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Go Red for Women event
Aimee Brown, University Hospital Heart Patient
Aimee Brown, a now 35-year-old mother, tells her story about heart failure during pregnancy.

Go Red for Women event

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Publish Date: 02/01/10
Media Contact: Katie Pence, 513-558-4561
Patient Info: To schedule an appointment with a UC Health cardiologist, please call. (513) 475-8000.
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University Hospital, College of Medicine Host Event for National Wear Red Day

CINCINNATI—UC Health University Hospital and the University of Cincinnati College of Medicine will host an on-campus event Friday, Feb. 5, to celebrate National Wear Red Day.


This event is being held as part of the Go Red for Women campaign to raise awareness about the nation’s No. 1 killer: heart disease. 


Beginning at noon, a variety of activities will be held in the lobby of University Hospital, 234 Goodman St., and will move to the dining area of the CARE/Crawley building, located on Eden Avenue, at 12:30 p.m. These activities include:


  • Free blood pressure checks in the University Hospital lobby.
  • An opportunity to meet and get your photo taken with the UC Bearcat mascot. The UC Bearcat recently won the Capital One National Mascot of the Year award.
  • A Go Red group photo at 12:15 p.m. for staff, faculty and students who wear red.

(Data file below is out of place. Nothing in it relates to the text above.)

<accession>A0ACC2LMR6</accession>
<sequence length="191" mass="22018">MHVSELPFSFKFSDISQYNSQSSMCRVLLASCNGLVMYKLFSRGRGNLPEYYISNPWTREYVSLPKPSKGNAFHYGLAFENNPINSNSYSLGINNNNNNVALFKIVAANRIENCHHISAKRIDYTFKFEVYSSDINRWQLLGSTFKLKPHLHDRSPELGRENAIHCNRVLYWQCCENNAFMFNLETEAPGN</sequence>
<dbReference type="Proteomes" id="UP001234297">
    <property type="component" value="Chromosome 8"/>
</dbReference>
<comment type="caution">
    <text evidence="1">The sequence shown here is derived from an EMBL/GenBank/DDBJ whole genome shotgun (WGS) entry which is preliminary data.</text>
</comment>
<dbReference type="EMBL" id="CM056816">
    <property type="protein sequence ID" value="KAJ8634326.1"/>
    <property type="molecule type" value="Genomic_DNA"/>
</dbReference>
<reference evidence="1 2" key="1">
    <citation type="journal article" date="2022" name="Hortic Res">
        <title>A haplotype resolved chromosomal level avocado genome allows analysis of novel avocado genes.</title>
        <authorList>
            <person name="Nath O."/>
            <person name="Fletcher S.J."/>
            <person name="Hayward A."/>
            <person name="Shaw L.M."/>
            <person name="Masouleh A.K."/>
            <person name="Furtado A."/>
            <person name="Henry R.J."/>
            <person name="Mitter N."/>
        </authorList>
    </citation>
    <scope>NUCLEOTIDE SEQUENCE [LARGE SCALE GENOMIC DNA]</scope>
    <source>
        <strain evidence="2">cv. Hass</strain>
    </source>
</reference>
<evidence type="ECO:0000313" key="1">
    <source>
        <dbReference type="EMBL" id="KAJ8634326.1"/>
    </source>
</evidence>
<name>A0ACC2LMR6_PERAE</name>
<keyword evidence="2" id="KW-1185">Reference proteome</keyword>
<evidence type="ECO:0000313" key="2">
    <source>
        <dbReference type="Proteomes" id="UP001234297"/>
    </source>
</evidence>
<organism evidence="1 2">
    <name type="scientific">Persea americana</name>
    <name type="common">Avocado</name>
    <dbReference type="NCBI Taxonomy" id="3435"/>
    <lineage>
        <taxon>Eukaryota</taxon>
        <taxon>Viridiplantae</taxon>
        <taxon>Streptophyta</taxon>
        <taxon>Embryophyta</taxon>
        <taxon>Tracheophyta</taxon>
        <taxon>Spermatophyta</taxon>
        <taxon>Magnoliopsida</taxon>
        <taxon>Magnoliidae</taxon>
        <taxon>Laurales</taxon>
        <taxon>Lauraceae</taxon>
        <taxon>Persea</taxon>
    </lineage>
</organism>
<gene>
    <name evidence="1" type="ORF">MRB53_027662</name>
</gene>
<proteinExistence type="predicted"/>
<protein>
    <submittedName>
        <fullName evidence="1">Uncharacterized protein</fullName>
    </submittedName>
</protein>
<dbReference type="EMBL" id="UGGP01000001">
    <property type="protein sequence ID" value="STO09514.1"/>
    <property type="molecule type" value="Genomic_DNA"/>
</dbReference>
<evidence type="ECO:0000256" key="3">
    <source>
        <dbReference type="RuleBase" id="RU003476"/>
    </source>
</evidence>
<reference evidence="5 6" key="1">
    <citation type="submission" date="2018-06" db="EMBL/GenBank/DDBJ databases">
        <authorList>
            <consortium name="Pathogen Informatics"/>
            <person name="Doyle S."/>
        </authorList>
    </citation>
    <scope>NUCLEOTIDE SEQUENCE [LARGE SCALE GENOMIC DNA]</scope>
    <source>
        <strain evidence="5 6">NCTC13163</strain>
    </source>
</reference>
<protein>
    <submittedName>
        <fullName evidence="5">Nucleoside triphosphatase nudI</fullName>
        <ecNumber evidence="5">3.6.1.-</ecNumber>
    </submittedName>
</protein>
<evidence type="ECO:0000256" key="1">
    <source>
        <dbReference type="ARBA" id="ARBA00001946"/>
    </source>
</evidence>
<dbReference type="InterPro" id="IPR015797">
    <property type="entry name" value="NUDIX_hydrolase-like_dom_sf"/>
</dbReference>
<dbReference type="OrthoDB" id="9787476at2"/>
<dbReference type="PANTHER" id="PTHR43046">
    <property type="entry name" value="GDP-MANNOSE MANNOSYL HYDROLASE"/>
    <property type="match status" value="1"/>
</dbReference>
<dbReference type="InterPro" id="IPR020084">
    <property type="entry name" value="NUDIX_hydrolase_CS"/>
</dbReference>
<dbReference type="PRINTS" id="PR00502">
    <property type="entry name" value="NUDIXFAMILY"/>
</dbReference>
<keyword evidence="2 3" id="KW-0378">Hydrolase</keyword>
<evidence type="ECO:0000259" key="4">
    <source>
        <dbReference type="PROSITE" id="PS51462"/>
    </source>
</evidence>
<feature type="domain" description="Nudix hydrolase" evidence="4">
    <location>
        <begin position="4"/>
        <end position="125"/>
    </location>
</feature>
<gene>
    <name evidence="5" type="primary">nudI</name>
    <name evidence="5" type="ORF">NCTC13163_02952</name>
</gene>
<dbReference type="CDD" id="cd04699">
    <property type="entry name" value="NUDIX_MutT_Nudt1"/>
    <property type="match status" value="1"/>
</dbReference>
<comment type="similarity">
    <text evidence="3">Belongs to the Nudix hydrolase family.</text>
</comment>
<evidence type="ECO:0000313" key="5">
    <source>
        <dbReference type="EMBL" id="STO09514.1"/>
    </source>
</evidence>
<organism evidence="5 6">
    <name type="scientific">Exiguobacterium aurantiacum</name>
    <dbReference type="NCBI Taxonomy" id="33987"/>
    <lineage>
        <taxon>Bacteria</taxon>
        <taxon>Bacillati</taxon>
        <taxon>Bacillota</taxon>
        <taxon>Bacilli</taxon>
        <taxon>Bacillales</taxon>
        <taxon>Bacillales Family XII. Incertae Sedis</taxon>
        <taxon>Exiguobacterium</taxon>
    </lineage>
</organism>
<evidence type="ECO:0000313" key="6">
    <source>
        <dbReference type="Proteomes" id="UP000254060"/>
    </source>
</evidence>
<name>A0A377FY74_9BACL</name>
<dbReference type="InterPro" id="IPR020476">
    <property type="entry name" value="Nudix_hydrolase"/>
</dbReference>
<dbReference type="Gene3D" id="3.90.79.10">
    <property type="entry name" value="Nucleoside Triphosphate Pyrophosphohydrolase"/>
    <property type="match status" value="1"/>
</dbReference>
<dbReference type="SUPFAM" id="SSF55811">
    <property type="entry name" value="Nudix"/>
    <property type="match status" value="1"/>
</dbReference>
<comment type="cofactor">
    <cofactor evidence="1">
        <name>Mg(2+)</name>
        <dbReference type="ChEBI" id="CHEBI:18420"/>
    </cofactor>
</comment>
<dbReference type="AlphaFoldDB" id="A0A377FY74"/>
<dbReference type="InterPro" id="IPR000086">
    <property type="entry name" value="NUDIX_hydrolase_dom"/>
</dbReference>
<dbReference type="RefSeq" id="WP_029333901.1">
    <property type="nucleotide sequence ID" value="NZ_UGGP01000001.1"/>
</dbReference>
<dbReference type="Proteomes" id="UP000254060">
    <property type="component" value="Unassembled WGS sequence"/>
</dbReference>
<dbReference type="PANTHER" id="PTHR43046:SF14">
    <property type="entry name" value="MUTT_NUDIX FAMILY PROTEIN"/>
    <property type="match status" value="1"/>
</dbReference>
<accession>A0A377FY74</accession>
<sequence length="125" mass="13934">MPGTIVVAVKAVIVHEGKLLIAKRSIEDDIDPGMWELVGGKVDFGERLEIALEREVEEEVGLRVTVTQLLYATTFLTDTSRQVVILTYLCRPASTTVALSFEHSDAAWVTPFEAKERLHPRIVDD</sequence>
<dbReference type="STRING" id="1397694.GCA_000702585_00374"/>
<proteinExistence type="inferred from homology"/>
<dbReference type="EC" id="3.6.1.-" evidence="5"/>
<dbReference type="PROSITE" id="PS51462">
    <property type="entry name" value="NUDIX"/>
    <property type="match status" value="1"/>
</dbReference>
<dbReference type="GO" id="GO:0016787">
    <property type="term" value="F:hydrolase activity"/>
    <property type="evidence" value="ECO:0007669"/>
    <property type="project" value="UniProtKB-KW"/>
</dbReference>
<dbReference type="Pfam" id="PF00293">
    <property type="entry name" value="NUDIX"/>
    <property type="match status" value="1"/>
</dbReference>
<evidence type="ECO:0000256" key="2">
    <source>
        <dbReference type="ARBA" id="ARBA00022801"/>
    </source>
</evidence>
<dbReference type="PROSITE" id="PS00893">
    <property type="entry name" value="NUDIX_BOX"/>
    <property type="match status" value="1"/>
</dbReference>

• A brown bag luncheon and discussion about women and heart disease at 12:30 p.m. in the CARE/Crawley dining area featuring Stephanie Dunlap, DO, a UC Health cardiologist, and patient Aimee Brown
  • Registration tables for the American Heart Association’s Mini-Marathon and Heart Walk, scheduled for March 28.
  • Door prizes and heart-healthy treats.

“We are pleased to be holding an event to raise awareness about a disease as far reaching and serious as heart disease,” says Lee Ann Liska, executive director and senior vice president of University Hospital and this year's event chair of the Heart Mini-Marathon. “UC Health cardiologists have a mission to provide quality, individualized care to patients, but it starts with knowing your risks and the signs of heart disease.”


David Stern, MD, vice president for health affairs at UC and dean of the College of Medicine, says education is the key to saving lives.


“This is a wonderful opportunity to reach out to the UC community and educate about the reality and dangers of heart disease,” he says. “Being aware is sometimes the difference between life and death.” 


UC Health represents a collaborative partnership among the University of Cincinnati, University Hospital and University of Cincinnati Physicians.

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